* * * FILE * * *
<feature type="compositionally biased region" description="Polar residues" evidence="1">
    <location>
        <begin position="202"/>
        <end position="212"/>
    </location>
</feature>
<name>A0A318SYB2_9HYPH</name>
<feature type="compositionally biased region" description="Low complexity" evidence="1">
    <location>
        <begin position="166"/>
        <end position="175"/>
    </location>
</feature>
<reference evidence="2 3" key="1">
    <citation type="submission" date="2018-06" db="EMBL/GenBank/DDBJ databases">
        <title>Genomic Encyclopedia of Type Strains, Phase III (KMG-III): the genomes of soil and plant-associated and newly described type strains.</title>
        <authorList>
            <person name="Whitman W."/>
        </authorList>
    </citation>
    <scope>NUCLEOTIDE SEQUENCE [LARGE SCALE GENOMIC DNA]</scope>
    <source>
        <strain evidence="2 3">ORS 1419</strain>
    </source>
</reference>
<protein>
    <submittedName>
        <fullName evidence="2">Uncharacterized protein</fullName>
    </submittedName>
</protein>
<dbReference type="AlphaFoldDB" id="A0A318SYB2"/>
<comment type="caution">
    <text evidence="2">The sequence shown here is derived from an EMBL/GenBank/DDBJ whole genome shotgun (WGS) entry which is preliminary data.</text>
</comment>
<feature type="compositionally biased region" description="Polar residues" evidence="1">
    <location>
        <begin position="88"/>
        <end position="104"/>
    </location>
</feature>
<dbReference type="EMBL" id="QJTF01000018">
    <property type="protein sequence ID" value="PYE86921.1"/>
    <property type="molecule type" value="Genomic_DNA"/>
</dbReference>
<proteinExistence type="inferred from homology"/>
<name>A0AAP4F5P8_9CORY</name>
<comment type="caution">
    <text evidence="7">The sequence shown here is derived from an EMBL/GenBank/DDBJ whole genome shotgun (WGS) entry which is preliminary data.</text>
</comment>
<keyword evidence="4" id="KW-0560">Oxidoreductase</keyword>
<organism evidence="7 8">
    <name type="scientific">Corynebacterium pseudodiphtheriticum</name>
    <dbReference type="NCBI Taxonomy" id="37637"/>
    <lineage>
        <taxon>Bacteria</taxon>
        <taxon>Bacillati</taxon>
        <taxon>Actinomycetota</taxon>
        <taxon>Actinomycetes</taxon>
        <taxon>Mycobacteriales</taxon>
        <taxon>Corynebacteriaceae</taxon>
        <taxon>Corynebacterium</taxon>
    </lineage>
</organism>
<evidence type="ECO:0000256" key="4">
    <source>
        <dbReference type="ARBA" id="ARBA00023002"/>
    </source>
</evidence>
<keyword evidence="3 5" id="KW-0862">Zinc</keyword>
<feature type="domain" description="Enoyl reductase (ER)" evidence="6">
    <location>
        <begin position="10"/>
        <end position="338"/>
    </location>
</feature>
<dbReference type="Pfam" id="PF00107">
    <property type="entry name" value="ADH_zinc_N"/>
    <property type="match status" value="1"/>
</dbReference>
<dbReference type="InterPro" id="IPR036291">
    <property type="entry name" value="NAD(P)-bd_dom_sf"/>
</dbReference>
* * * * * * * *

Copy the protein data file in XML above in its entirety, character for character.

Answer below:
<feature type="compositionally biased region" description="Polar residues" evidence="1">
    <location>
        <begin position="202"/>
        <end position="212"/>
    </location>
</feature>
<name>A0A318SYB2_9HYPH</name>
<feature type="compositionally biased region" description="Low complexity" evidence="1">
    <location>
        <begin position="166"/>
        <end position="175"/>
    </location>
</feature>
<reference evidence="2 3" key="1">
    <citation type="submission" date="2018-06" db="EMBL/GenBank/DDBJ databases">
        <title>Genomic Encyclopedia of Type Strains, Phase III (KMG-III): the genomes of soil and plant-associated and newly described type strains.</title>
        <authorList>
            <person name="Whitman W."/>
        </authorList>
    </citation>
    <scope>NUCLEOTIDE SEQUENCE [LARGE SCALE GENOMIC DNA]</scope>
    <source>
        <strain evidence="2 3">ORS 1419</strain>
    </source>
</reference>
<protein>
    <submittedName>
        <fullName evidence="2">Uncharacterized protein</fullName>
    </submittedName>
</protein>
<dbReference type="AlphaFoldDB" id="A0A318SYB2"/>
<comment type="caution">
    <text evidence="2">The sequence shown here is derived from an EMBL/GenBank/DDBJ whole genome shotgun (WGS) entry which is preliminary data.</text>
</comment>
<feature type="compositionally biased region" description="Polar residues" evidence="1">
    <location>
        <begin position="88"/>
        <end position="104"/>
    </location>
</feature>
<dbReference type="EMBL" id="QJTF01000018">
    <property type="protein sequence ID" value="PYE86921.1"/>
    <property type="molecule type" value="Genomic_DNA"/>
</dbReference>
<proteinExistence type="inferred from homology"/>
<name>A0AAP4F5P8_9CORY</name>
<comment type="caution">
    <text evidence="7">The sequence shown here is derived from an EMBL/GenBank/DDBJ whole genome shotgun (WGS) entry which is preliminary data.</text>
</comment>
<keyword evidence="4" id="KW-0560">Oxidoreductase</keyword>
<organism evidence="7 8">
    <name type="scientific">Corynebacterium pseudodiphtheriticum</name>
    <dbReference type="NCBI Taxonomy" id="37637"/>
    <lineage>
        <taxon>Bacteria</taxon>
        <taxon>Bacillati</taxon>
        <taxon>Actinomycetota</taxon>
        <taxon>Actinomycetes</taxon>
        <taxon>Mycobacteriales</taxon>
        <taxon>Corynebacteriaceae</taxon>
        <taxon>Corynebacterium</taxon>
    </lineage>
</organism>
<evidence type="ECO:0000256" key="4">
    <source>
        <dbReference type="ARBA" id="ARBA00023002"/>
    </source>
</evidence>
<keyword evidence="3 5" id="KW-0862">Zinc</keyword>
<feature type="domain" description="Enoyl reductase (ER)" evidence="6">
    <location>
        <begin position="10"/>
        <end position="338"/>
    </location>
</feature>
<dbReference type="Pfam" id="PF00107">
    <property type="entry name" value="ADH_zinc_N"/>
    <property type="match status" value="1"/>
</dbReference>
<dbReference type="InterPro" id="IPR036291">
    <property type="entry name" value="NAD(P)-bd_dom_sf"/>
</dbReference>